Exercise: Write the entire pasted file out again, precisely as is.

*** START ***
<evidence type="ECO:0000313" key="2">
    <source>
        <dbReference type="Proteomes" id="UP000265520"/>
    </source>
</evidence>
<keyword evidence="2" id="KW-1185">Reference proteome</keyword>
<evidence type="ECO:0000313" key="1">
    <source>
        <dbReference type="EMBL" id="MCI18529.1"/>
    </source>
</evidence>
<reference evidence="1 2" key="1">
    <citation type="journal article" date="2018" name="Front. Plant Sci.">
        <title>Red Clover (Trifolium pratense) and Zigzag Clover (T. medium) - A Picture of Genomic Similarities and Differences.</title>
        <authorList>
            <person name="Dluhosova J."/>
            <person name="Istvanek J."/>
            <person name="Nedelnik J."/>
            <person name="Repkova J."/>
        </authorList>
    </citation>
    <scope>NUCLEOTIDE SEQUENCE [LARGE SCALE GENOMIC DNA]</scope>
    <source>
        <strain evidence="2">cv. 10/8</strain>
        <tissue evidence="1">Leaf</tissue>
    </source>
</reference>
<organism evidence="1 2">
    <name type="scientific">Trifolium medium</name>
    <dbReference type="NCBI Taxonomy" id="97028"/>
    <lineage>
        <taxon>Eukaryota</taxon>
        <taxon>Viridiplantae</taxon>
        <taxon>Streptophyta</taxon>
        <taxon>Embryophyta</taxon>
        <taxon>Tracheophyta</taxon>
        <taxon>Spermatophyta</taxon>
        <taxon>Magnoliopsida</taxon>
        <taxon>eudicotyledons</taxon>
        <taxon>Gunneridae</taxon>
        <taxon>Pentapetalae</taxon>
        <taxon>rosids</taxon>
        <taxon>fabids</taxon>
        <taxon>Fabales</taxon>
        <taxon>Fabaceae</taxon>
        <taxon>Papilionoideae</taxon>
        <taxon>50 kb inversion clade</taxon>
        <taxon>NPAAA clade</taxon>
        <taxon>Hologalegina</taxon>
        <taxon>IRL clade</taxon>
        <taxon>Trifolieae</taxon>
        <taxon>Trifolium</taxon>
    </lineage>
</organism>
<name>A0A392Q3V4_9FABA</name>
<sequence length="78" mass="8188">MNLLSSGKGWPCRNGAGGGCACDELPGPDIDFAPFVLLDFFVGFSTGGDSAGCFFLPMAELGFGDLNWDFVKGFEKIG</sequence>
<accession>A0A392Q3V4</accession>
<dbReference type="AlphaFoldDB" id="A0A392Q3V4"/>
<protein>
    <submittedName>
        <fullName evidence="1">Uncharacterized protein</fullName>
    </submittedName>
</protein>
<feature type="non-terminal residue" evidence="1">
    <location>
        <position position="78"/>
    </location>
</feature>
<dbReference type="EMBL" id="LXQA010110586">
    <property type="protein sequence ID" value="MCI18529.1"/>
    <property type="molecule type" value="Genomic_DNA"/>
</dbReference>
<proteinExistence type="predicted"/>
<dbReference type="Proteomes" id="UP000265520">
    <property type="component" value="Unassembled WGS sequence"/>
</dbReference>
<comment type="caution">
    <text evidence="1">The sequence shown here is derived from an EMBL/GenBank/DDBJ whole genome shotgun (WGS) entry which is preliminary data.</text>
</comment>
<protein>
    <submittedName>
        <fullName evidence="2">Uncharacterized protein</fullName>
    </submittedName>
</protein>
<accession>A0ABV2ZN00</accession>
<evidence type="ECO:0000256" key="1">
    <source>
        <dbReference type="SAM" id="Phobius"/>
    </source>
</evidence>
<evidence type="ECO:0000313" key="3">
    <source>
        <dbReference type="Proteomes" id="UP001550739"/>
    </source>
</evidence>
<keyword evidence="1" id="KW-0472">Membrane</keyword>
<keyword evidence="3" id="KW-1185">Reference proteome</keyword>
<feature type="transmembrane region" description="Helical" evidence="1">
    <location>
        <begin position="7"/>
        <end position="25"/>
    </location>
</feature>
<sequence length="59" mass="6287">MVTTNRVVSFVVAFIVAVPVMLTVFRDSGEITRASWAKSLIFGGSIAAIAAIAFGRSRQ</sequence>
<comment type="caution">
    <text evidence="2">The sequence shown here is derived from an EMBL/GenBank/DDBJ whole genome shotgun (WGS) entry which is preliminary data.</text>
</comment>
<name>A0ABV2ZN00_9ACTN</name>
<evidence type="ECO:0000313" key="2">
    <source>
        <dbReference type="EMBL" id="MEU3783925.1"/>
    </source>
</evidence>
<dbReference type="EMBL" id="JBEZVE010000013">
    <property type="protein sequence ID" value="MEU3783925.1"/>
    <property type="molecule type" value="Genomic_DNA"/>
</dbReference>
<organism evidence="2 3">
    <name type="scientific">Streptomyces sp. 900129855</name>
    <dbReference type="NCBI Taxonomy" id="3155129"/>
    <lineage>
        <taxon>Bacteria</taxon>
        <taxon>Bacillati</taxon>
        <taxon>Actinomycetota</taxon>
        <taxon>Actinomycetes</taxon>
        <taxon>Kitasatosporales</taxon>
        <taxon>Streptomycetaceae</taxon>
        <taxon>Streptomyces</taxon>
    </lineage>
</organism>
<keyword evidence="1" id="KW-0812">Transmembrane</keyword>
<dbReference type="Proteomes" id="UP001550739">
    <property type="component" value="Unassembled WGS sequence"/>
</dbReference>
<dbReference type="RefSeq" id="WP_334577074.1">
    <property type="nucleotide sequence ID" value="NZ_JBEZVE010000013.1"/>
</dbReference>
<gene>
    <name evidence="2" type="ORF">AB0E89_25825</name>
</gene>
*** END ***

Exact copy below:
<evidence type="ECO:0000313" key="2">
    <source>
        <dbReference type="Proteomes" id="UP000265520"/>
    </source>
</evidence>
<keyword evidence="2" id="KW-1185">Reference proteome</keyword>
<evidence type="ECO:0000313" key="1">
    <source>
        <dbReference type="EMBL" id="MCI18529.1"/>
    </source>
</evidence>
<reference evidence="1 2" key="1">
    <citation type="journal article" date="2018" name="Front. Plant Sci.">
        <title>Red Clover (Trifolium pratense) and Zigzag Clover (T. medium) - A Picture of Genomic Similarities and Differences.</title>
        <authorList>
            <person name="Dluhosova J."/>
            <person name="Istvanek J."/>
            <person name="Nedelnik J."/>
            <person name="Repkova J."/>
        </authorList>
    </citation>
    <scope>NUCLEOTIDE SEQUENCE [LARGE SCALE GENOMIC DNA]</scope>
    <source>
        <strain evidence="2">cv. 10/8</strain>
        <tissue evidence="1">Leaf</tissue>
    </source>
</reference>
<organism evidence="1 2">
    <name type="scientific">Trifolium medium</name>
    <dbReference type="NCBI Taxonomy" id="97028"/>
    <lineage>
        <taxon>Eukaryota</taxon>
        <taxon>Viridiplantae</taxon>
        <taxon>Streptophyta</taxon>
        <taxon>Embryophyta</taxon>
        <taxon>Tracheophyta</taxon>
        <taxon>Spermatophyta</taxon>
        <taxon>Magnoliopsida</taxon>
        <taxon>eudicotyledons</taxon>
        <taxon>Gunneridae</taxon>
        <taxon>Pentapetalae</taxon>
        <taxon>rosids</taxon>
        <taxon>fabids</taxon>
        <taxon>Fabales</taxon>
        <taxon>Fabaceae</taxon>
        <taxon>Papilionoideae</taxon>
        <taxon>50 kb inversion clade</taxon>
        <taxon>NPAAA clade</taxon>
        <taxon>Hologalegina</taxon>
        <taxon>IRL clade</taxon>
        <taxon>Trifolieae</taxon>
        <taxon>Trifolium</taxon>
    </lineage>
</organism>
<name>A0A392Q3V4_9FABA</name>
<sequence length="78" mass="8188">MNLLSSGKGWPCRNGAGGGCACDELPGPDIDFAPFVLLDFFVGFSTGGDSAGCFFLPMAELGFGDLNWDFVKGFEKIG</sequence>
<accession>A0A392Q3V4</accession>
<dbReference type="AlphaFoldDB" id="A0A392Q3V4"/>
<protein>
    <submittedName>
        <fullName evidence="1">Uncharacterized protein</fullName>
    </submittedName>
</protein>
<feature type="non-terminal residue" evidence="1">
    <location>
        <position position="78"/>
    </location>
</feature>
<dbReference type="EMBL" id="LXQA010110586">
    <property type="protein sequence ID" value="MCI18529.1"/>
    <property type="molecule type" value="Genomic_DNA"/>
</dbReference>
<proteinExistence type="predicted"/>
<dbReference type="Proteomes" id="UP000265520">
    <property type="component" value="Unassembled WGS sequence"/>
</dbReference>
<comment type="caution">
    <text evidence="1">The sequence shown here is derived from an EMBL/GenBank/DDBJ whole genome shotgun (WGS) entry which is preliminary data.</text>
</comment>
<protein>
    <submittedName>
        <fullName evidence="2">Uncharacterized protein</fullName>
    </submittedName>
</protein>
<accession>A0ABV2ZN00</accession>
<evidence type="ECO:0000256" key="1">
    <source>
        <dbReference type="SAM" id="Phobius"/>
    </source>
</evidence>
<evidence type="ECO:0000313" key="3">
    <source>
        <dbReference type="Proteomes" id="UP001550739"/>
    </source>
</evidence>
<keyword evidence="1" id="KW-0472">Membrane</keyword>
<keyword evidence="3" id="KW-1185">Reference proteome</keyword>
<feature type="transmembrane region" description="Helical" evidence="1">
    <location>
        <begin position="7"/>
        <end position="25"/>
    </location>
</feature>
<sequence length="59" mass="6287">MVTTNRVVSFVVAFIVAVPVMLTVFRDSGEITRASWAKSLIFGGSIAAIAAIAFGRSRQ</sequence>
<comment type="caution">
    <text evidence="2">The sequence shown here is derived from an EMBL/GenBank/DDBJ whole genome shotgun (WGS) entry which is preliminary data.</text>
</comment>
<name>A0ABV2ZN00_9ACTN</name>
<evidence type="ECO:0000313" key="2">
    <source>
        <dbReference type="EMBL" id="MEU3783925.1"/>
    </source>
</evidence>
<dbReference type="EMBL" id="JBEZVE010000013">
    <property type="protein sequence ID" value="MEU3783925.1"/>
    <property type="molecule type" value="Genomic_DNA"/>
</dbReference>
<organism evidence="2 3">
    <name type="scientific">Streptomyces sp. 900129855</name>
    <dbReference type="NCBI Taxonomy" id="3155129"/>
    <lineage>
        <taxon>Bacteria</taxon>
        <taxon>Bacillati</taxon>
        <taxon>Actinomycetota</taxon>
        <taxon>Actinomycetes</taxon>
        <taxon>Kitasatosporales</taxon>
        <taxon>Streptomycetaceae</taxon>
        <taxon>Streptomyces</taxon>
    </lineage>
</organism>
<keyword evidence="1" id="KW-0812">Transmembrane</keyword>
<dbReference type="Proteomes" id="UP001550739">
    <property type="component" value="Unassembled WGS sequence"/>
</dbReference>
<dbReference type="RefSeq" id="WP_334577074.1">
    <property type="nucleotide sequence ID" value="NZ_JBEZVE010000013.1"/>
</dbReference>
<gene>
    <name evidence="2" type="ORF">AB0E89_25825</name>
</gene>